So I think the first marketer’s job is to understand precisely what is the job to be done. What is the circumstance your ideal buyer is in and how are you catering in their solution, your solution to their circumstance, they may not know what they want. You know, Steve Jobs is famous for this quote right around giving our clients what they don’t even know that they want. Well, unless you’re Steve Jobs, which I’m not, That’s a little bit heavy. So the first I think is paying the price to make sure you know, what is the exact circumstance your client is in or will be in or is moving towards so that your solution can be what they need and what they want, whether they know it yet or not. Secondly, I was sure that never thought with you. there’s a woman named Karen Dylan, she is the former editor of the Harvard Business Review here in the States and she co-wrote a very famous book called How will you measure your life? It’s an amazing book, bestselling book. I basically took business principles and applied them in our personal lives. Well in this book that she co-wrote with the famed Harvard professor Clayton Christensen, who passed away about a year and a half ago, they took some research from a fellow Harvard Business School professor.

And this is the insight, Thomas. The empirical research shows that 93 of all organizations that achieve financial success do so with an emergent strategy, not the deliberate strategy they set out with only 7% of the time is your original idea or product or service. What makes you successful? 93% of the time you have to pivot and turn to change your mind and be open to influence and we see feedback. Oh, this isn’t what the clients want, even though we think they wanted or we’re passionate about it, or it’s my entire ego or I mortgaged my home to build this company on this product, 93% of the time that does not work. So to answer your question around, what do you do? You understand kind of what the client wants versus needs? You fiercely understand their circumstance and you are humble enough. Turn on a dime to recognise that what you mortgaged your house on to patent to copyright trademark to inventory may not be what the client wants.

You may have to twist and show emotional and mental agility. You may have to check your ego and say, gosh, my genius idea isn’t what they need, what I’m hearing, They need, what I’m hearing, they want, what I feel they want is this And that’s the case, 93% of the time, only 7% is your passion, your expertise, your genius idea, what they want or need. I think that requires a level of humility that most entrepreneurs and a lot of CEOs don’t do this. Great answer. I want to ask you about your other books as well, if I may, how many others have you written lot? So, the books you see behind me, if you’re on camera, I have a deal for 10 books in the mess to Success series. The first book in Blue was Management mess to Leadership Success. The second book in Green is Marketing Mess. The books you see behind me Job Mess to Career Success, Communication Mess to Influence Success, those are the first four books in the message success series, there’s six more coming out in the next seven years and then you see behind me this book and the white figures called master mentors this book releases in September, this next week actually 30 transformative insights from our greatest minds. These are, there are 10 books in this series as well. I take 30 of my favourite podcast guests and I write a chapter about the biggest idea I learned from them and then this book on the other side you see is called, Everyone deserves a great manager. The six critical practices for leading a team that came out about a year and a half ago was the Wall Street Journal bestseller. So I like to write books that are about challenges we face messes that I created, things that you can learn from me. Not just my successes but the mistakes that I made amongst my journey. So there’s lots of books in development and believe it or not, since you asked the question, You’re going to find this laughable, but I just signed a book deal for 154 books, 12 a year For the next 13 years on careers.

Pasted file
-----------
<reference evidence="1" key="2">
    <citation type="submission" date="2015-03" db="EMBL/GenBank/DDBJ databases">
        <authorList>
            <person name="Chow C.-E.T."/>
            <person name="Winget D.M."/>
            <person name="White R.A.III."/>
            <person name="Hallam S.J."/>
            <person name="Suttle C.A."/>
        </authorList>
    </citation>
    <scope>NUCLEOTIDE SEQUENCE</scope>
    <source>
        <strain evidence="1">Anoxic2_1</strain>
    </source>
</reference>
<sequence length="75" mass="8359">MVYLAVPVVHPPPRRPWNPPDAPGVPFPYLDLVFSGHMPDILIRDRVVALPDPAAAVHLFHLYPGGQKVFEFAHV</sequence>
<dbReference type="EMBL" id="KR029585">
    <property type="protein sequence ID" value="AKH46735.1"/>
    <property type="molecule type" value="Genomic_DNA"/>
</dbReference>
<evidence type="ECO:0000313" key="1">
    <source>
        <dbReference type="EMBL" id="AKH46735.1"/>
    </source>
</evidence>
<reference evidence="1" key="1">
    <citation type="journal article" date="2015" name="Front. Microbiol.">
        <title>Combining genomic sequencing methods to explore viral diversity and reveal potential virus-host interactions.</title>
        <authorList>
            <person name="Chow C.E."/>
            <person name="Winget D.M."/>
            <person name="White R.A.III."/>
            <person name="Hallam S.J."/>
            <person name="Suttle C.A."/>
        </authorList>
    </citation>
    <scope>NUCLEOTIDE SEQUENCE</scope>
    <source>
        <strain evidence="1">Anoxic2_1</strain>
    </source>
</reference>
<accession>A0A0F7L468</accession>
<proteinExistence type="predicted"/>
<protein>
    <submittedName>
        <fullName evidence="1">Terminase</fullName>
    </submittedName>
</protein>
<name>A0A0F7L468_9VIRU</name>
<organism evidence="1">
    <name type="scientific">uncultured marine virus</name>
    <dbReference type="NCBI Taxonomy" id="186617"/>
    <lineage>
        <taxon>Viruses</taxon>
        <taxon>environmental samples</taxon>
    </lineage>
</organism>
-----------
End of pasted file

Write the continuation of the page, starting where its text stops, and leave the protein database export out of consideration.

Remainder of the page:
It’s called the Ultimate Career Guide. And so what I do is I’ve mapped out the most viable high growth careers for the next decade is about 150 of them and I co-write each book with someone who is an expert in that right. The ultimate career guide, how to become a wind turbine technician, how to become a patent attorney, how to become a nurse practitioner. And these are short books, video books, audiobooks, digital books and print books. So you can read three or four of them to realise is this really what I want to do with my career. Once I become a patent attorney, what are the ways I could pivot beyond that? What our options to reinvent myself eight years and when I get burnt out as such. So I’m very excited about the ultimate career guide series coming In 2022. Long answer to your short question or I’m congratulations on all of that. I think that’s amazing. Thank you Thomas regarding the mentors, master mentors. Have you got some examples you’d like to share?